The use of social media as a marketing tool for professionals has become increasingly common. Studies suggest that this trend will continue as more professionals are utilizing social media to develop business. In an ever-changing technological world, many attorneys and other professionals tweet, post status updates, engage in internet advertising, or blog on a regular basis without considering the legal and ethical ramifications . Recent decisions serve as a reminder that the outcome of social media activity may result in unwanted and unintended attention.
Case study one: Last month a Chicago attorney faced an ethics complaint filed by the Illinois Registration and Disciplinary Commission for posting a blog describing the “corrupt practices” of the Illinois Probate Court. The Disciplinary Commission alleged that the attorney’s posts were false, misleading, and undermined the administration of justice.
Case study two: Last month a Michigan attorney was ordered to remove Facebook posts relating to a settlement in a class action lawsuit against McDonald’s Restaurants. The court presiding over the class action said that the posts had a negative effect on the administration of justice. The court targeted the attorney’s post which proposed an alternative to the division of settlement funds. Calling the posts deceptive and false, the judge ordered that the attorney remove the posts and also ordered the attorney to provide contact information for all of the individuals that “liked” the post.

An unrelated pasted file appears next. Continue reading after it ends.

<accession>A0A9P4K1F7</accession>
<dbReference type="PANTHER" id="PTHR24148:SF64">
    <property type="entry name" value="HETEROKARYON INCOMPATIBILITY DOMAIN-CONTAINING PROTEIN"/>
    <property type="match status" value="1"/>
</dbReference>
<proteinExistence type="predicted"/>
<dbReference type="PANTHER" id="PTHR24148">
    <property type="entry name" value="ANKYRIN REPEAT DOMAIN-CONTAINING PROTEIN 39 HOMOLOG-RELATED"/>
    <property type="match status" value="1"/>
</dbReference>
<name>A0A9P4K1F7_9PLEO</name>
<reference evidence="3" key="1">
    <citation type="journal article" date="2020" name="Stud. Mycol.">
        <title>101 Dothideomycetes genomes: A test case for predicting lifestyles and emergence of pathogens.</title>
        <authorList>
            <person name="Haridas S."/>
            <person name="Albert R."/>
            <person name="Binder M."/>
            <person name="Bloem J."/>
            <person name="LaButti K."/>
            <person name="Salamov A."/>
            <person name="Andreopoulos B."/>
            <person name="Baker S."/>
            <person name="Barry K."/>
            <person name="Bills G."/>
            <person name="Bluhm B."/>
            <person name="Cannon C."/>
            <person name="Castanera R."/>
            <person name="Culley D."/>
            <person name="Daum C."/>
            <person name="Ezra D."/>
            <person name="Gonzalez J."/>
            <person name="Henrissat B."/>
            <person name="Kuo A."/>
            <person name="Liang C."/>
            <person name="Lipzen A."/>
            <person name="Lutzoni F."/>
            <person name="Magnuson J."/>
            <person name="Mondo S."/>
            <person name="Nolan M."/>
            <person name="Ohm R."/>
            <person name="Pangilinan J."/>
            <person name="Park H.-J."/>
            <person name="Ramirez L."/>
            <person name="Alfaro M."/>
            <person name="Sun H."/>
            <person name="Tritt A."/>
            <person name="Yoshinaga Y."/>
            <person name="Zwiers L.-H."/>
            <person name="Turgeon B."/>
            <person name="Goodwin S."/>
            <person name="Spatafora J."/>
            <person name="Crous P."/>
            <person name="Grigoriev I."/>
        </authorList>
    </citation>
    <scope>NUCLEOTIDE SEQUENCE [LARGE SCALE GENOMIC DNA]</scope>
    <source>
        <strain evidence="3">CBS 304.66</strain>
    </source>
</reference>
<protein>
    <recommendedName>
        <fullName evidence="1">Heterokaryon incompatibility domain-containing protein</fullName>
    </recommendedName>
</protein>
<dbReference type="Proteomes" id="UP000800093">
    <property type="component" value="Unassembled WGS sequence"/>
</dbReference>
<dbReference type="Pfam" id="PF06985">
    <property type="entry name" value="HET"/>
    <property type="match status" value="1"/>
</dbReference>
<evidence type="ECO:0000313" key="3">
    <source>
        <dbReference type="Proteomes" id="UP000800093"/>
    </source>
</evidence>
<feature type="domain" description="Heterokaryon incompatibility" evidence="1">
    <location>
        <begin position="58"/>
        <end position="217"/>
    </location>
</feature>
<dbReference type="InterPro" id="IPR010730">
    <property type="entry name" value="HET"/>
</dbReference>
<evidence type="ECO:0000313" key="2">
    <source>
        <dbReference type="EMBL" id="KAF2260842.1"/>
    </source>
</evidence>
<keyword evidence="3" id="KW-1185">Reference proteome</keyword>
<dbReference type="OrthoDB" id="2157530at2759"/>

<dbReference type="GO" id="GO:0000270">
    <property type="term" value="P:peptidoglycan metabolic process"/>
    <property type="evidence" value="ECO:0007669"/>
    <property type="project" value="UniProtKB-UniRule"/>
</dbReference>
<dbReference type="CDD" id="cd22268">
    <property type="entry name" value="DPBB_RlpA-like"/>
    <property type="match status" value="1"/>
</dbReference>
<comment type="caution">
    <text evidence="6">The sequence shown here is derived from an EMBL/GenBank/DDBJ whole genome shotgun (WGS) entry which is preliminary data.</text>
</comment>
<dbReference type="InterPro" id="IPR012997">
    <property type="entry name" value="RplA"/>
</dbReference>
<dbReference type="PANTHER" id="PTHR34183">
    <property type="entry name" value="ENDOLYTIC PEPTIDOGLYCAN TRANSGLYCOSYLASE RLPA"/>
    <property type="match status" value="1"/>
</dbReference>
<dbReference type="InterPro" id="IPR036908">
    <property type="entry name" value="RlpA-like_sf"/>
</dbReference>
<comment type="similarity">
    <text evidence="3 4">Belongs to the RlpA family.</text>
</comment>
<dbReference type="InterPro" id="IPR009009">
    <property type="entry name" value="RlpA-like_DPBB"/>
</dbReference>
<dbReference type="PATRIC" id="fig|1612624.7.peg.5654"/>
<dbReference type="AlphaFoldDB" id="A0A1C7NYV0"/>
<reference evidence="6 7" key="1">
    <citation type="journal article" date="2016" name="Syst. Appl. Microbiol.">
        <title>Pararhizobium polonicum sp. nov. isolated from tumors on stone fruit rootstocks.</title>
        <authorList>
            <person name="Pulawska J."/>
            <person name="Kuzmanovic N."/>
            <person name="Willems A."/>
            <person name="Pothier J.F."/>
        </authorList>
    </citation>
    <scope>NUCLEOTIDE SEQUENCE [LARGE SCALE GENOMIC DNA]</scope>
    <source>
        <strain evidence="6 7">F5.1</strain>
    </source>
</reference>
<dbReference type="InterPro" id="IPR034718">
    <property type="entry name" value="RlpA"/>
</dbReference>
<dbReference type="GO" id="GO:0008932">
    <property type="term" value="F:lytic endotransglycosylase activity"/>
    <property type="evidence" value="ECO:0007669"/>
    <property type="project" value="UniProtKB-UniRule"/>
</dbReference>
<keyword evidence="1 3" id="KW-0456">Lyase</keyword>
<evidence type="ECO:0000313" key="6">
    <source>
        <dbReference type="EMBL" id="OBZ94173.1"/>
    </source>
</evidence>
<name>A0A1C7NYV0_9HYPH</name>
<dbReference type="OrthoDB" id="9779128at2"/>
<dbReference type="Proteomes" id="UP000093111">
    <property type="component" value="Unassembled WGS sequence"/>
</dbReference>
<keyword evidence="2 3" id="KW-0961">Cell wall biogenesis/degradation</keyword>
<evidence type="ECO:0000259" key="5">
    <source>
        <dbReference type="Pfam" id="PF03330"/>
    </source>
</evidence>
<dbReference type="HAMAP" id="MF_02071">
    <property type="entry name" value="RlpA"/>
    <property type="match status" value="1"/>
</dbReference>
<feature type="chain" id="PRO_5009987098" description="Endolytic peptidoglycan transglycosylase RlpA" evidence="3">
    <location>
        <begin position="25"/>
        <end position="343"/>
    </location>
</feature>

These are only two recent decisions but there are many more examples of similar disciplinary action targeting the use of social media. Professional Liability Matters does not miss the irony of using social media to warn others about the ramifications of social media. However, the lesson is important.
Sure, social media communication is often casual and it is easy to take certain liberties, but all communications from a professional must be carefully vetted for truth, accuracy, and overall professionalism. Moreover, certain safeguards should be implemented before pushing material online. For example, check the ethical rules in your jurisdiction regarding social media use. Other tips are available here.
These case studies and others serve as a cautionary tale to all professionals who should think twice before going live with their next social media communication.